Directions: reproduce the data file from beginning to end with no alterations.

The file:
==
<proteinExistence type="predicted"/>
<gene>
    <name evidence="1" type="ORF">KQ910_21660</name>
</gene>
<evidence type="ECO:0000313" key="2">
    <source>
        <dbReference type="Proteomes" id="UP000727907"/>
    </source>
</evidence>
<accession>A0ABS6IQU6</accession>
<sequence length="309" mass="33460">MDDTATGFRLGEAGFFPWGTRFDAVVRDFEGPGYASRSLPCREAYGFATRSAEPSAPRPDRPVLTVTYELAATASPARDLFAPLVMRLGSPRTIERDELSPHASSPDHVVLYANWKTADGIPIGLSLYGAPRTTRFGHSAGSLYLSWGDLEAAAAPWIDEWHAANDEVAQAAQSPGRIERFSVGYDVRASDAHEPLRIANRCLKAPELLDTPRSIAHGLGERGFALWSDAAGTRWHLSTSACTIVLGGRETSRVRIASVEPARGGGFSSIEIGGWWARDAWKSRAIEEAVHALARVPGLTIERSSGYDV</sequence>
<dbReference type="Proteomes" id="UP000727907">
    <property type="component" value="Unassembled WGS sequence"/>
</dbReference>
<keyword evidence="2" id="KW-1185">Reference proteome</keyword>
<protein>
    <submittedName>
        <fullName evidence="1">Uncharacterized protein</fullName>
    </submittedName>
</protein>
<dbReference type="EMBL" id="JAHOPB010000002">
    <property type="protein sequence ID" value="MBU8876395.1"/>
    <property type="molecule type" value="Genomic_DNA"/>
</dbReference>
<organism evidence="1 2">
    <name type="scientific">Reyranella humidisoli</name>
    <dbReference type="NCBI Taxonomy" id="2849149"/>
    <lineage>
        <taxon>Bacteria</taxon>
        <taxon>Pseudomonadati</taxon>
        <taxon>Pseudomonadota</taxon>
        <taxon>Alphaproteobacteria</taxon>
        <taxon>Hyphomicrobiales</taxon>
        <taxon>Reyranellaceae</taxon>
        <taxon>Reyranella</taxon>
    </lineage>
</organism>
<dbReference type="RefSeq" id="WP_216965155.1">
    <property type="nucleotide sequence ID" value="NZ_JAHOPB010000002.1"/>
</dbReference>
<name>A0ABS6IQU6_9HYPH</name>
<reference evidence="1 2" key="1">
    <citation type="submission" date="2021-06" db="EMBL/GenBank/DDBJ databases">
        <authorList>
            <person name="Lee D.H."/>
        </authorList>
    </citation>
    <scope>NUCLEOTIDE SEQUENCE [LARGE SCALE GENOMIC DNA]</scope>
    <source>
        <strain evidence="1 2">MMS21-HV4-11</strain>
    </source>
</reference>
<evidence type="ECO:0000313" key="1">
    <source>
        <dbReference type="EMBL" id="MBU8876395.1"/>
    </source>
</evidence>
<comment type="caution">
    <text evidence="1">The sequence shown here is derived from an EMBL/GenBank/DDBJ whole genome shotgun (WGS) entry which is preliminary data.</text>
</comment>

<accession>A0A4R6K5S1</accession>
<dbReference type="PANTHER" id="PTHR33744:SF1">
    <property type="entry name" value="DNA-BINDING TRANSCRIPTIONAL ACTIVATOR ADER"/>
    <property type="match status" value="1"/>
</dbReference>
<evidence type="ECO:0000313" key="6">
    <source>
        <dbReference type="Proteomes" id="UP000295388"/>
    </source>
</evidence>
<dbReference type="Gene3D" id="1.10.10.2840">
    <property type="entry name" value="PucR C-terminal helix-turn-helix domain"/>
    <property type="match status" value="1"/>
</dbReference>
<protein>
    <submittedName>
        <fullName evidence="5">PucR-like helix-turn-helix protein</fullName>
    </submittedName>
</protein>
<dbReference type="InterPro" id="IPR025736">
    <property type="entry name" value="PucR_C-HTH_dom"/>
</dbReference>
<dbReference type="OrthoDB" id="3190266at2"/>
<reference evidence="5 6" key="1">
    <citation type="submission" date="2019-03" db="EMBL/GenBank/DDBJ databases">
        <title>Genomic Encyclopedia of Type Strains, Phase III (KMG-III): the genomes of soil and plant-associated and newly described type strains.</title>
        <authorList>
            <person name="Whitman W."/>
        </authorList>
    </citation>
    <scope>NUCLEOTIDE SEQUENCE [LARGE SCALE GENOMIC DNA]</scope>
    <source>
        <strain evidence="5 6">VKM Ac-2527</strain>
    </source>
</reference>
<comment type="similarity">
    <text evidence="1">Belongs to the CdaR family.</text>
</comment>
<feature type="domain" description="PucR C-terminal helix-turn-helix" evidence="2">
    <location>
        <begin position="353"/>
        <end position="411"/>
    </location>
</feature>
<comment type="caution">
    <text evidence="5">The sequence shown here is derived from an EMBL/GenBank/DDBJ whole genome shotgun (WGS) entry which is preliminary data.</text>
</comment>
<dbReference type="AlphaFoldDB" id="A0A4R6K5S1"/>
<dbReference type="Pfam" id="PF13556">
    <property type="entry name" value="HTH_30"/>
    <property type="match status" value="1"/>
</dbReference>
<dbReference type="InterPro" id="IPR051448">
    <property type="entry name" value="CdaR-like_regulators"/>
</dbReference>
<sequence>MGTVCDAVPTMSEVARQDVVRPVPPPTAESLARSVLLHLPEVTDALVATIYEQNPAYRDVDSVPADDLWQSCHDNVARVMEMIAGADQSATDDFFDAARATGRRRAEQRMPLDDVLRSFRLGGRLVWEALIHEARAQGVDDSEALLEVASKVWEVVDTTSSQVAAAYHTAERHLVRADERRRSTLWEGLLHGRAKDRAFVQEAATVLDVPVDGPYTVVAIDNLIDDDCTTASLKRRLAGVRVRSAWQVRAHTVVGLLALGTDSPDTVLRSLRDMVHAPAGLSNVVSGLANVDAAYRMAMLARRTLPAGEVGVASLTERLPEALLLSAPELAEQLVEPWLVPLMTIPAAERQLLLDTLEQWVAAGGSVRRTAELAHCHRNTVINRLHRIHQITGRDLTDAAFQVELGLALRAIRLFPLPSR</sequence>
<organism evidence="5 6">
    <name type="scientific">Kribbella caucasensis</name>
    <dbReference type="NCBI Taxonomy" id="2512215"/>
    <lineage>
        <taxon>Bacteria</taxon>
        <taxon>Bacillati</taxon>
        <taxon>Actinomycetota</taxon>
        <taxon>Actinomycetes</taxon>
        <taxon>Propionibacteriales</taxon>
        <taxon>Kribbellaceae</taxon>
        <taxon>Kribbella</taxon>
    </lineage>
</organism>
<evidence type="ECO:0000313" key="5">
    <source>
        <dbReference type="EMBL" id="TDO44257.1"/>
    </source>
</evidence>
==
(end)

<proteinExistence type="predicted"/>
<gene>
    <name evidence="1" type="ORF">KQ910_21660</name>
</gene>
<evidence type="ECO:0000313" key="2">
    <source>
        <dbReference type="Proteomes" id="UP000727907"/>
    </source>
</evidence>
<accession>A0ABS6IQU6</accession>
<sequence length="309" mass="33460">MDDTATGFRLGEAGFFPWGTRFDAVVRDFEGPGYASRSLPCREAYGFATRSAEPSAPRPDRPVLTVTYELAATASPARDLFAPLVMRLGSPRTIERDELSPHASSPDHVVLYANWKTADGIPIGLSLYGAPRTTRFGHSAGSLYLSWGDLEAAAAPWIDEWHAANDEVAQAAQSPGRIERFSVGYDVRASDAHEPLRIANRCLKAPELLDTPRSIAHGLGERGFALWSDAAGTRWHLSTSACTIVLGGRETSRVRIASVEPARGGGFSSIEIGGWWARDAWKSRAIEEAVHALARVPGLTIERSSGYDV</sequence>
<dbReference type="Proteomes" id="UP000727907">
    <property type="component" value="Unassembled WGS sequence"/>
</dbReference>
<keyword evidence="2" id="KW-1185">Reference proteome</keyword>
<protein>
    <submittedName>
        <fullName evidence="1">Uncharacterized protein</fullName>
    </submittedName>
</protein>
<dbReference type="EMBL" id="JAHOPB010000002">
    <property type="protein sequence ID" value="MBU8876395.1"/>
    <property type="molecule type" value="Genomic_DNA"/>
</dbReference>
<organism evidence="1 2">
    <name type="scientific">Reyranella humidisoli</name>
    <dbReference type="NCBI Taxonomy" id="2849149"/>
    <lineage>
        <taxon>Bacteria</taxon>
        <taxon>Pseudomonadati</taxon>
        <taxon>Pseudomonadota</taxon>
        <taxon>Alphaproteobacteria</taxon>
        <taxon>Hyphomicrobiales</taxon>
        <taxon>Reyranellaceae</taxon>
        <taxon>Reyranella</taxon>
    </lineage>
</organism>
<dbReference type="RefSeq" id="WP_216965155.1">
    <property type="nucleotide sequence ID" value="NZ_JAHOPB010000002.1"/>
</dbReference>
<name>A0ABS6IQU6_9HYPH</name>
<reference evidence="1 2" key="1">
    <citation type="submission" date="2021-06" db="EMBL/GenBank/DDBJ databases">
        <authorList>
            <person name="Lee D.H."/>
        </authorList>
    </citation>
    <scope>NUCLEOTIDE SEQUENCE [LARGE SCALE GENOMIC DNA]</scope>
    <source>
        <strain evidence="1 2">MMS21-HV4-11</strain>
    </source>
</reference>
<evidence type="ECO:0000313" key="1">
    <source>
        <dbReference type="EMBL" id="MBU8876395.1"/>
    </source>
</evidence>
<comment type="caution">
    <text evidence="1">The sequence shown here is derived from an EMBL/GenBank/DDBJ whole genome shotgun (WGS) entry which is preliminary data.</text>
</comment>

<accession>A0A4R6K5S1</accession>
<dbReference type="PANTHER" id="PTHR33744:SF1">
    <property type="entry name" value="DNA-BINDING TRANSCRIPTIONAL ACTIVATOR ADER"/>
    <property type="match status" value="1"/>
</dbReference>
<evidence type="ECO:0000313" key="6">
    <source>
        <dbReference type="Proteomes" id="UP000295388"/>
    </source>
</evidence>
<dbReference type="Gene3D" id="1.10.10.2840">
    <property type="entry name" value="PucR C-terminal helix-turn-helix domain"/>
    <property type="match status" value="1"/>
</dbReference>
<protein>
    <submittedName>
        <fullName evidence="5">PucR-like helix-turn-helix protein</fullName>
    </submittedName>
</protein>
<dbReference type="InterPro" id="IPR025736">
    <property type="entry name" value="PucR_C-HTH_dom"/>
</dbReference>
<dbReference type="OrthoDB" id="3190266at2"/>
<reference evidence="5 6" key="1">
    <citation type="submission" date="2019-03" db="EMBL/GenBank/DDBJ databases">
        <title>Genomic Encyclopedia of Type Strains, Phase III (KMG-III): the genomes of soil and plant-associated and newly described type strains.</title>
        <authorList>
            <person name="Whitman W."/>
        </authorList>
    </citation>
    <scope>NUCLEOTIDE SEQUENCE [LARGE SCALE GENOMIC DNA]</scope>
    <source>
        <strain evidence="5 6">VKM Ac-2527</strain>
    </source>
</reference>
<comment type="similarity">
    <text evidence="1">Belongs to the CdaR family.</text>
</comment>
<feature type="domain" description="PucR C-terminal helix-turn-helix" evidence="2">
    <location>
        <begin position="353"/>
        <end position="411"/>
    </location>
</feature>
<comment type="caution">
    <text evidence="5">The sequence shown here is derived from an EMBL/GenBank/DDBJ whole genome shotgun (WGS) entry which is preliminary data.</text>
</comment>
<dbReference type="AlphaFoldDB" id="A0A4R6K5S1"/>
<dbReference type="Pfam" id="PF13556">
    <property type="entry name" value="HTH_30"/>
    <property type="match status" value="1"/>
</dbReference>
<dbReference type="InterPro" id="IPR051448">
    <property type="entry name" value="CdaR-like_regulators"/>
</dbReference>
<sequence>MGTVCDAVPTMSEVARQDVVRPVPPPTAESLARSVLLHLPEVTDALVATIYEQNPAYRDVDSVPADDLWQSCHDNVARVMEMIAGADQSATDDFFDAARATGRRRAEQRMPLDDVLRSFRLGGRLVWEALIHEARAQGVDDSEALLEVASKVWEVVDTTSSQVAAAYHTAERHLVRADERRRSTLWEGLLHGRAKDRAFVQEAATVLDVPVDGPYTVVAIDNLIDDDCTTASLKRRLAGVRVRSAWQVRAHTVVGLLALGTDSPDTVLRSLRDMVHAPAGLSNVVSGLANVDAAYRMAMLARRTLPAGEVGVASLTERLPEALLLSAPELAEQLVEPWLVPLMTIPAAERQLLLDTLEQWVAAGGSVRRTAELAHCHRNTVINRLHRIHQITGRDLTDAAFQVELGLALRAIRLFPLPSR</sequence>
<organism evidence="5 6">
    <name type="scientific">Kribbella caucasensis</name>
    <dbReference type="NCBI Taxonomy" id="2512215"/>
    <lineage>
        <taxon>Bacteria</taxon>
        <taxon>Bacillati</taxon>
        <taxon>Actinomycetota</taxon>
        <taxon>Actinomycetes</taxon>
        <taxon>Propionibacteriales</taxon>
        <taxon>Kribbellaceae</taxon>
        <taxon>Kribbella</taxon>
    </lineage>
</organism>
<evidence type="ECO:0000313" key="5">
    <source>
        <dbReference type="EMBL" id="TDO44257.1"/>
    </source>
</evidence>